Introduction: Autism Spectrum Disorder (ASD) is a severe neurodevelopmental disorder that affects an individual’s communication and interaction skills with an incidence of 1 in 59 in 20141,2. Because many causative factors have been attributed to ASD and none being a leading cause, there is no agreed upon treatment3. Instead, research has focused on gastrointestinal disturbances, a common comorbidity of ASD that affects 12% of ASD children4. The gut-brain axis is an extensive two-way communication pathway and is attributed to the connection between ASD and gastrointestinal disturbances5. Studies show dysbiosis in the microbiome of ASD patients compared to controls3,5. Elevated levels of the anaerobe Clostridium in ASD contributes to an increase in propionic acid, a neurotoxin that travels to the brain at elevated levels6,7. Studies also demonstrated that an increase in propionic acid and decreases in tryptophan and serotonin lead to decreased intestinal mobility7,8. Researchers looked at how correcting the microbiome in the gut through probiotic treatment would affect behavior and intestinal symptoms5. Methods: Offspring of maternal immune activated (MIA) mice were used as an accepted model of autism. Pregnant mice were injected with a viral mimic poly(I:C) and pregnant controls were injected with saline. The MIA offspring were treated with oral Bacteroides fragilis to determine if there were corrections of ASD-related behavioral abnormalities and GI changes. Intestinal permeability was measured using a FITC-assay. Anxiety-like behaviors were determined through time spent in open-field exploration and communication was measured through ultrasonic vocalizations. Sociability was measured by interactions with familiar and unfamiliar mice. Statistical analysis was done using a two-tailed, unpaired Student t test. Results: B. fragilis restored epithelial barrier integrity compared to controls through decreased intensity of the FITC dextran solution in serum samples5. Mice improved their communication with longer ultrasonic vocalizations and decreased anxiety-like behaviors by spending more time in the open-field. However, mice did not show differences in sociability. Results were not just limited to B. fragilis but were relieved by other commensal bacteria as well. Conclusions: In ASD, the microbiomes of patients lead to symptoms associated with behavior and GI disturbances. B. fragilis treatment corrects most ASD behavior symptoms like communication and anxiety. Increased intestinal integrity can lead to protective effects by decreasing toxins produced in the gut from reaching the brain. Probiotic supplements are cheap and cost-effective and can be used as treatment.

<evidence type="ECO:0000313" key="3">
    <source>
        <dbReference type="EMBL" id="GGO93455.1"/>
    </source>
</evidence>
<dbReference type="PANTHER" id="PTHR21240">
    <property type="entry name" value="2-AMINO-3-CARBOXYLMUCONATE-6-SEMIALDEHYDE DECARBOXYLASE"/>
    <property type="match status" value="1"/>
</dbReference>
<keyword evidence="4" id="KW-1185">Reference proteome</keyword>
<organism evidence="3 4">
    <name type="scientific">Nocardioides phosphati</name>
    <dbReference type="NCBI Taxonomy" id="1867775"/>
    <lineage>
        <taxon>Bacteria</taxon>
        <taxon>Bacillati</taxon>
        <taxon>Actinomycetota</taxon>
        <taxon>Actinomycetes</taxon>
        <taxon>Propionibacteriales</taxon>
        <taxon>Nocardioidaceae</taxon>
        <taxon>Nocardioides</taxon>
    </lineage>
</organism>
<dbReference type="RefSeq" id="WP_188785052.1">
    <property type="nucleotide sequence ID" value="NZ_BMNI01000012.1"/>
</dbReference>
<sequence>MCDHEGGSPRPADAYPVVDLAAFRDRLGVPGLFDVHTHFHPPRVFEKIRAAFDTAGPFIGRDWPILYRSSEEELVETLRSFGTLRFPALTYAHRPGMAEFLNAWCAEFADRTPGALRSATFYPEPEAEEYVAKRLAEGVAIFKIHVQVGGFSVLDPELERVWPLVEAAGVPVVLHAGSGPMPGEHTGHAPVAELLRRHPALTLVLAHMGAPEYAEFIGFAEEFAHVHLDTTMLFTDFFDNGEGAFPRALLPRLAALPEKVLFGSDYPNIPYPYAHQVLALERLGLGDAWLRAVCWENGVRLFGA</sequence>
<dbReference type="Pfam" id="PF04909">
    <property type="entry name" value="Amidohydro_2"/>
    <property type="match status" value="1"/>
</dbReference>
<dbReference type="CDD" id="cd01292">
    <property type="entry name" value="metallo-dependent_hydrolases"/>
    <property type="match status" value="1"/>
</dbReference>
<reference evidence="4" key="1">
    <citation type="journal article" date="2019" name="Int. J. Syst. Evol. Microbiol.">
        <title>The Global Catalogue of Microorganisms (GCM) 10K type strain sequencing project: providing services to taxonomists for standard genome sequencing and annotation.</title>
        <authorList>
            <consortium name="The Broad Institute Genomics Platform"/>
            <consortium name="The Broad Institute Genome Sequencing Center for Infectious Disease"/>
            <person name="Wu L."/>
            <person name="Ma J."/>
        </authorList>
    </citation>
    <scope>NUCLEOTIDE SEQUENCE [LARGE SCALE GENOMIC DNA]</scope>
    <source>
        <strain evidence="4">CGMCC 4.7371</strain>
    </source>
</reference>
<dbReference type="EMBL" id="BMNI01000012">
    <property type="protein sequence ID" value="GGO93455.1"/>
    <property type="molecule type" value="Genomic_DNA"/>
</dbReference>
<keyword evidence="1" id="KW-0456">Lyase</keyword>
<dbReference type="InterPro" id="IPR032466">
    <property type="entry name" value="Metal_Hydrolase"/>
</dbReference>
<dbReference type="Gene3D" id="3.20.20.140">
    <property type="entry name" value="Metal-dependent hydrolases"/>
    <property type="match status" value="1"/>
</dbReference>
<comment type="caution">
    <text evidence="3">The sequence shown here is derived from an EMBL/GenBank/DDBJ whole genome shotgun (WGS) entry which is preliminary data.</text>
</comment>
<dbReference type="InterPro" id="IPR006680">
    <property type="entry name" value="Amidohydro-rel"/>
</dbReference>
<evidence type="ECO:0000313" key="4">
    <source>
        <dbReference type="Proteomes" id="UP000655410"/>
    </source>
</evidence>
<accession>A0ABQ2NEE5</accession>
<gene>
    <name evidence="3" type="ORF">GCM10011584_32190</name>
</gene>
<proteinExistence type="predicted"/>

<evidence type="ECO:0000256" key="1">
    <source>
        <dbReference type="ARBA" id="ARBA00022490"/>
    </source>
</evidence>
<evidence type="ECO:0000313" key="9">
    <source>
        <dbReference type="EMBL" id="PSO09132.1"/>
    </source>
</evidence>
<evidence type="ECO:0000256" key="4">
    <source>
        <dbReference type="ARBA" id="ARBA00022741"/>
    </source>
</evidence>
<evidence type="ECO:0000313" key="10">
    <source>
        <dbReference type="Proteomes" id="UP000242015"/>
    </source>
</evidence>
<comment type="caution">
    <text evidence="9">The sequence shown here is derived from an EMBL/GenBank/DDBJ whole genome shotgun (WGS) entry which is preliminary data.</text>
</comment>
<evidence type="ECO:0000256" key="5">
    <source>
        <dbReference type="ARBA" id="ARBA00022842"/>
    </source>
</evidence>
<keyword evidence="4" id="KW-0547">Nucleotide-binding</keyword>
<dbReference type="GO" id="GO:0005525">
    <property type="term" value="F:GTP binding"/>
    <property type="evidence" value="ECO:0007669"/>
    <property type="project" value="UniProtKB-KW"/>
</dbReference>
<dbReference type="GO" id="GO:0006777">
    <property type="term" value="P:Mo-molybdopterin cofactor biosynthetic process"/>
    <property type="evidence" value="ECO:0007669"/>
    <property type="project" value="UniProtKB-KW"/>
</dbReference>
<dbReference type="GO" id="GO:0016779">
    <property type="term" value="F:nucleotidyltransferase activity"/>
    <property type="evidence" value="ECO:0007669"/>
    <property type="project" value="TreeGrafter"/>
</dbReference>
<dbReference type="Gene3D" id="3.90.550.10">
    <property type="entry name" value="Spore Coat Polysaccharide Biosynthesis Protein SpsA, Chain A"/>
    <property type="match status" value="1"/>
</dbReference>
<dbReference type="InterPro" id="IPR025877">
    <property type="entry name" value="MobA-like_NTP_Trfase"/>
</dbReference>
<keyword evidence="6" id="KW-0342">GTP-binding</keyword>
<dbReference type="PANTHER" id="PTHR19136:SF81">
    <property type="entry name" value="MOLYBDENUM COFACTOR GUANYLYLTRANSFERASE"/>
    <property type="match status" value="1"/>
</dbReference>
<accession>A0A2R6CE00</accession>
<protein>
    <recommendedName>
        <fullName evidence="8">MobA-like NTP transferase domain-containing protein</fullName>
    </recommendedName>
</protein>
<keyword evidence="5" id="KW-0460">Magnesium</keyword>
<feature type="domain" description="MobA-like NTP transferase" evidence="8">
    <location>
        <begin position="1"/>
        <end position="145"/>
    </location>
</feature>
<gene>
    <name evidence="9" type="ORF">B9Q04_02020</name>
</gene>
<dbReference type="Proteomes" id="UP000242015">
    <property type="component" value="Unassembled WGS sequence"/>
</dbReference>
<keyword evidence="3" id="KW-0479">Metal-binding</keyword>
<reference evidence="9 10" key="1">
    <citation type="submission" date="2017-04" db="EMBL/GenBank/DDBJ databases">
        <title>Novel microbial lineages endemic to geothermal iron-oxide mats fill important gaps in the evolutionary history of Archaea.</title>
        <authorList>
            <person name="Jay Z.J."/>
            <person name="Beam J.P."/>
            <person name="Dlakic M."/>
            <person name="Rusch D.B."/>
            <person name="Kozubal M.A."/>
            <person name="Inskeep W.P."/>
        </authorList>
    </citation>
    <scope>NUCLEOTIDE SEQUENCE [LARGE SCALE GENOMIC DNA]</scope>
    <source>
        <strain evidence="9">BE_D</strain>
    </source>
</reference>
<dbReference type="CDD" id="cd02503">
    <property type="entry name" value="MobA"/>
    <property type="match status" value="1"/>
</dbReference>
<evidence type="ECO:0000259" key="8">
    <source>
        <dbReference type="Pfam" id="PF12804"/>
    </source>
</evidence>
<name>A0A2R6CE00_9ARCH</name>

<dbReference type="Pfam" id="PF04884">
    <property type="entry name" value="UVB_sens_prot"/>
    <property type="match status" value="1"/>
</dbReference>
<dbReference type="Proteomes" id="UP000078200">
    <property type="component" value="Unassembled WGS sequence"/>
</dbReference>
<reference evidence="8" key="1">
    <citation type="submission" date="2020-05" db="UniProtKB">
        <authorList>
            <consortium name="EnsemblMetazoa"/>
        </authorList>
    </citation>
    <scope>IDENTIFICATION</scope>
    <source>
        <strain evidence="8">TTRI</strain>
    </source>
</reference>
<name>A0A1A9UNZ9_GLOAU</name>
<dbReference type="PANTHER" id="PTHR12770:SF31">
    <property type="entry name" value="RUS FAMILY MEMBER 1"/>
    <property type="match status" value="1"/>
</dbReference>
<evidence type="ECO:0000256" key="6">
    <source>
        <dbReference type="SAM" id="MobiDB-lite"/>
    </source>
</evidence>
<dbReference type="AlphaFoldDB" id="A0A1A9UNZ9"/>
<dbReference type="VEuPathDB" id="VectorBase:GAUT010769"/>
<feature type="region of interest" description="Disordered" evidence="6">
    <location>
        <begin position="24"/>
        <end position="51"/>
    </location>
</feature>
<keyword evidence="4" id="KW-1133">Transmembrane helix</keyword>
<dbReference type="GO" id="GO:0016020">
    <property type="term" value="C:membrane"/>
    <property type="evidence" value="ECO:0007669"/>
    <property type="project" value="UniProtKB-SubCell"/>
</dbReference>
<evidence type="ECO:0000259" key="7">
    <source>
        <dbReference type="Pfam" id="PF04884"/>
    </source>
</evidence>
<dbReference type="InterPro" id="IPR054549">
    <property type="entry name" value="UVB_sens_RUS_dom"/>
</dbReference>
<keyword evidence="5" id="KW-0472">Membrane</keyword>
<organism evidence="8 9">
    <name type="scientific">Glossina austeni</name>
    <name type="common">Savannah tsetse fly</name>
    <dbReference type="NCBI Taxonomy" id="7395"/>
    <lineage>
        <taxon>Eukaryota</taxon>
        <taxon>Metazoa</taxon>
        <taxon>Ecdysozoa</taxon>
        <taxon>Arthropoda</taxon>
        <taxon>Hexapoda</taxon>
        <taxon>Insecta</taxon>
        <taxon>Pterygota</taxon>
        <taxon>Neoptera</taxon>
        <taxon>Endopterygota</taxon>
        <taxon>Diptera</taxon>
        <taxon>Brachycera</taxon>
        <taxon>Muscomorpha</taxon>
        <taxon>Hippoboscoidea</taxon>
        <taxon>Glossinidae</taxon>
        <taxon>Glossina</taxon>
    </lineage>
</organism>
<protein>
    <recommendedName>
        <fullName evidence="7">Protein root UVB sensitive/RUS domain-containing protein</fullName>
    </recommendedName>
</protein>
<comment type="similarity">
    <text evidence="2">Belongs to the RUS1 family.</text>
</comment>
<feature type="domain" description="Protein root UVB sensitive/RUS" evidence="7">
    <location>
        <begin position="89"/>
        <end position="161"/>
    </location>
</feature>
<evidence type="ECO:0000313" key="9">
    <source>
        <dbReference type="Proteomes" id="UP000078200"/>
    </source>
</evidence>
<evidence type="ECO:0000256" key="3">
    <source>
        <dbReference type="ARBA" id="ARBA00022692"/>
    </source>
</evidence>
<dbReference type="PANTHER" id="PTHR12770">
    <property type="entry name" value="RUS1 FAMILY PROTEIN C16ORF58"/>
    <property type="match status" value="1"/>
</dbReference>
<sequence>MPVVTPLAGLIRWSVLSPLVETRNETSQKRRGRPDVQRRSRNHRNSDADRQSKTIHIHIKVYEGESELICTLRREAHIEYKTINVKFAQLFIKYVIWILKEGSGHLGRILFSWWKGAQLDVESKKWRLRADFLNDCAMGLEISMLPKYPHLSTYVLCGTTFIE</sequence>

- American Psychiatric Association. Diagnostic and Statistical Manual of Mental Disorders. Fifth Edition. Washington, DC: American Psychiatric Association, 2013.
- CDC – Autism Spectrum Disorder Facts and Statistics. Centers for Disease Control and Prevention Web site. https://www.cdc.gov/ncbddd/autism/data.html. Published 2018. Accessed April 22, 2018.
- Masi A, DeMayo MM, Glozier N, Guastella AJ. An Overview of Autism Spectrum Disorder, Heterogeneity and Treatment Options. Neuroscience Bulletin. 2017;33(2):183-193.
- Kohane IS, McMurry A, Weber G, et al. The Co-Morbidity Burden of Children and Young Adults with Autism Spectrum Disorders. Smalheiser NR, ed. PLoS ONE. 2012; 7(4).
- Hsiao EY, McBride SW, Hsien S, et al. The microbiota modulates gut physiology and behavioral abnormalities associated with autism. Cell. 2013;155(7):1451-1463.
- Kesli R, Gokcen R, Bulug U, Terzi Y. Investigation of the Relation Between Anaerobic Bacteria Genus Clostridiumand Late-Onset Autism Etiology in Children. Journal of Immunoassay and Immunochemistry. 2013; 35(1): 101-109.
- Frye RE, Rose S, Chacko J, et al. Modulation of mitochondrial function by the microbiome metabolite propionic acid in autism and control cell lines. Translational Psychiatry. 2016; 6 (10).
- Golubeva AV, Joyce SA, Moloney G, et al. Microbiota-related Changes in Bile Acid & Tryptophan Metabolism are Associated with Gastrointestinal Dysfunction in a Mouse Model of Autism. EBioMedicine. 2017; 24: 166-178.